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Ack 2.0 has been released (perlbuzz.com)
214 points by petdance on Apr 19, 2013 | hide | past | web | favorite | 44 comments

Anyone have a sense of how the new Ack 2.0 compares to The Silver Searcher[1] (aka Ag)? I've been using TSS for some time now and it's been completely awesome in both performance and functionality compared to Ack v1.

[1] https://github.com/ggreer/the_silver_searcher

I had never heard of The Silver Searcher. Thanks! A test search of a huge codebase (Firefox) took 38 seconds with ack, but only 17 with ag! After my page cache had been warmed up, ack then took 10 seconds and ag only took 3. That said, I am using ack 1.96, not ack 2.0.

  $ brew uninstall ack

It's OK to have two similar tools in your toolbox. When you need the --output option, for example, you use ack. When you want crazy speed, you use ag.

You don't have to choose one over the other. That's why I changed the name from "betterthangrep.com" to "beyondgrep.com". There's no need to have a ranking of "I use this over that."

Ah, you Perl guys and your "there's more than one way to do it". :-) Disclaimer: I'm a Perl guy and I agree.

Also, take a look at http://beyondgrep.com/more-tools/. There are a dozen other tools on there as well that you might well like as much as ack and ag.

An abundance of tools is good.

I've contributed to ag and followed it quite closely. That being said, I still have ack on all my systems because sometimes, being able to just do:

ack --python search-term is REALLY useful.

Turning things around, I often have SQL dumps around, so ack --no-sql is a real lifesaver in my Rails (i.e ruby, coffee, less, shell and whatnot) projects.

Though I've switched to ag, I still miss Ack's selection and deselection flags. Those are much sweeter than ag's -g and -G and it looks like they've improved further

As mentioned above, there's no need to have 'one search tool to rule them all.' You don't uninstall grep from your system when installing ag or ack.

> You don't uninstall grep

Beautiful. Thank you. I am stealing that for when I discuss this in other places.

It would be interesting to see benchmarks on this. I know TSS was faster before, and this release didn't seem to highlight any performance improvements.

Chances are that if there are any performance changes, it might even be a decrease in speed because of having to find .ackrc files. We haven't gone profiling 2.0 yet, but that's near the top of our list.

That's pretty much what I figured. If we wait a bit, I wouldn't be surprised to see a writeup from Geoff, the author of Ag. His blog posts when he started development on it were really interesting.


When it comes to improving Ag's speed, there's not much more to write about. I've used every dirty trick I know: mmap()ed I/O, threads, Boyer-Moore-Horspool strstr(), PCRE-JIT, etc. Now when I profile, Ag spends the majority of its time reading files off disk. On most systems, this is true even if the files have been cached in memory by the OS. The limiting factor is memory bandwidth.

Anyways, I don't really have the time for long analysis posts these days. I'm busy working on something that captures value in addition to creating it. :)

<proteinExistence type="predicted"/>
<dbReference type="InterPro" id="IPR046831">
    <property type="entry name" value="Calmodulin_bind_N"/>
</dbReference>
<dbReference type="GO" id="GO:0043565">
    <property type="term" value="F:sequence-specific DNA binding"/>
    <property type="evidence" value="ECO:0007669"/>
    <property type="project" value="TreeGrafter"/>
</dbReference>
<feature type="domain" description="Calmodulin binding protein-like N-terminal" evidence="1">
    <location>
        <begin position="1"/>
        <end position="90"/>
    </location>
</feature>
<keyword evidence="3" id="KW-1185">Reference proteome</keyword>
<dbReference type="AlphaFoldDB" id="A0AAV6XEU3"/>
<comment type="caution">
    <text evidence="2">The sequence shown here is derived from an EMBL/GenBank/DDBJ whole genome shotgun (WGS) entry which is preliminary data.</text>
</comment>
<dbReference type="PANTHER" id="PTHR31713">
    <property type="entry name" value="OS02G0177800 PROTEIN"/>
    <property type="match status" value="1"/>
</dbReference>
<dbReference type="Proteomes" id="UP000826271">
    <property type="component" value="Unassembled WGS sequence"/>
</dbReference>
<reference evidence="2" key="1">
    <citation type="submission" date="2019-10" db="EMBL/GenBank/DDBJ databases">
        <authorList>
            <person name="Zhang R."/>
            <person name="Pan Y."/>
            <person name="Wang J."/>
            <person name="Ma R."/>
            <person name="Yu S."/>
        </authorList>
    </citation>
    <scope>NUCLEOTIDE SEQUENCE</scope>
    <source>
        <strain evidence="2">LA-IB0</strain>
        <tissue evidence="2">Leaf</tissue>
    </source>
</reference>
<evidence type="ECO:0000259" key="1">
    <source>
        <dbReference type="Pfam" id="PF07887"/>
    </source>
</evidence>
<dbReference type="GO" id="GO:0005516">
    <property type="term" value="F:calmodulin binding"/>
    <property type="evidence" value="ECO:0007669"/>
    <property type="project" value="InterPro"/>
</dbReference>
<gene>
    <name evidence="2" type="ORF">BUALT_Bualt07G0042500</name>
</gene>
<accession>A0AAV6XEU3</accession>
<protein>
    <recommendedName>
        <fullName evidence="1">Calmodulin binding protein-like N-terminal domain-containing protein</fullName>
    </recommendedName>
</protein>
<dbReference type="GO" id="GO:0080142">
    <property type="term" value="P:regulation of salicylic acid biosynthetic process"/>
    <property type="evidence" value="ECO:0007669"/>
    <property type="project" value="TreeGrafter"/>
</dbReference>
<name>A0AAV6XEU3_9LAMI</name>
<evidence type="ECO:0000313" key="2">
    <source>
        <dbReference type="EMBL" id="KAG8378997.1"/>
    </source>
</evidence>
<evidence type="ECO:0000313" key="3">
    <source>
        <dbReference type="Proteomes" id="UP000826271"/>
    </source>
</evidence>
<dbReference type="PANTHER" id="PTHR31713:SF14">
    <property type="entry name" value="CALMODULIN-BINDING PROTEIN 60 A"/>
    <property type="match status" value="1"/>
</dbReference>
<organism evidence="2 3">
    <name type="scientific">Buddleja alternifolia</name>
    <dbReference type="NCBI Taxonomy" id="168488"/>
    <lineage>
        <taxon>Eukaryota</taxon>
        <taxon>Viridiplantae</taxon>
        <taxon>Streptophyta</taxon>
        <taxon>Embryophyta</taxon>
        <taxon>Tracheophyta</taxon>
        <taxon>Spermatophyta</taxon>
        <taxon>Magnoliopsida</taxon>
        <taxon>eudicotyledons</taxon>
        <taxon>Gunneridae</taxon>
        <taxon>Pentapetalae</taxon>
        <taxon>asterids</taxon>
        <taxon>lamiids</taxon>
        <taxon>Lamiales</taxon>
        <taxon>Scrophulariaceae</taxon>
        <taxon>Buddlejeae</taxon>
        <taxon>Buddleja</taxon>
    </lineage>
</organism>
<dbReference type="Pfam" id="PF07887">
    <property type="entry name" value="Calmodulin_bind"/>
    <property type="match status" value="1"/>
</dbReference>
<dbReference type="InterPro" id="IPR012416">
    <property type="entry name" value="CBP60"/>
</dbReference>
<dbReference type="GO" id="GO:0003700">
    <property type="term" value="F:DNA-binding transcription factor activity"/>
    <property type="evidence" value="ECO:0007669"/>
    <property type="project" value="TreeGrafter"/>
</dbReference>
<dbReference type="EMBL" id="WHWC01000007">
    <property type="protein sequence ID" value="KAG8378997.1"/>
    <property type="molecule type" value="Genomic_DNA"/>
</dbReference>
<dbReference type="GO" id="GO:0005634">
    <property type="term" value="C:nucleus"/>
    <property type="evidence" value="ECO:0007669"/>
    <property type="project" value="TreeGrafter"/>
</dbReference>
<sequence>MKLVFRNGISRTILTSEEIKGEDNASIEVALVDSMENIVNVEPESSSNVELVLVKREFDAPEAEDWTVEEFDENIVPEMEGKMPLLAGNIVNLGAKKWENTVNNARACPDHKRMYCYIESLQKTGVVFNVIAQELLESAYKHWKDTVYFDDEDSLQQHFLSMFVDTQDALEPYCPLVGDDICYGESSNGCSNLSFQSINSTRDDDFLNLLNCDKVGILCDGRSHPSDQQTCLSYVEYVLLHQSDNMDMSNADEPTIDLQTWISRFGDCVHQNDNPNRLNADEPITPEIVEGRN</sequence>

No mention of mmap in the ack release notes, so I'd imagine ag is still much faster.

sounds great - thanks! I hadn't heard of this before

ack has been an indispensable tool in my workflow for a few years now. I use it several times a day to search code bases... most of the time, not even taking advantage of regexes or all of its many abilities. Just a basic keyword search is usually enough; the output looks great.

The feature I've wanted the most is the local project-specific .ackrc ability. I have some projects where I need to be able to ignore specific files/dirs; I think this feature will address that need.

The silver searcher (Ag)[1] ignores files from .gitignore/.hgignore by default, so I find that this sort of project-specific configuration isn't generally needed. There are various editor plugins for Ag, e.g. Ag.vim[2] based on mileszs' excellent Ack.vim[3].

[1] https://github.com/ggreer/the_silver_searcher [2] https://github.com/epmatsw/ag.vim [3] https://github.com/mileszs/ack.vim

I usually just open up sublime on a codebase to do some quick searches, you can jump straight to the file and see the results in context.

Editor integrations fail badly with big codebases though. I don't use sublime text, but I can't imagine getting it to index, say, the entire kernel (or the /frameworks subtree of an Android build, etc...) faster than a recursive grep will return.

That said, I don't use ack. I've tried it a few times and it looks great and works well, but honestly this particular task turns out not to be one where I demand polish and features. Really, all I want is grep.

me too, i've tried ack several times but i'm not stuck to it because i've always been able to find anything i was searching for with, tataaa : simple grep and locate.

I use Sublime as my editor as well. Sublime's search functionality is pretty good too, and I can't there's anything bad about it, for my typical use cases... but I've become very used to reaching for ack, and I love the highlighting it uses. On the other hand Sublime does support double click to open on file names in search results.

Ack is wonderful example of tool use evolution. Before ack, I used grep to find stuff, but each use would frequently require additional options to exclude certain types of files, then coupled with a pipe to filter other stuff, etc, etc. After ack, everything is much simpler; just specify what you want. It has replaced most of my grep invocations. Honestly, if you work on the command line and use grep, you owe it to yourself to try ack. You (probably) won't look back.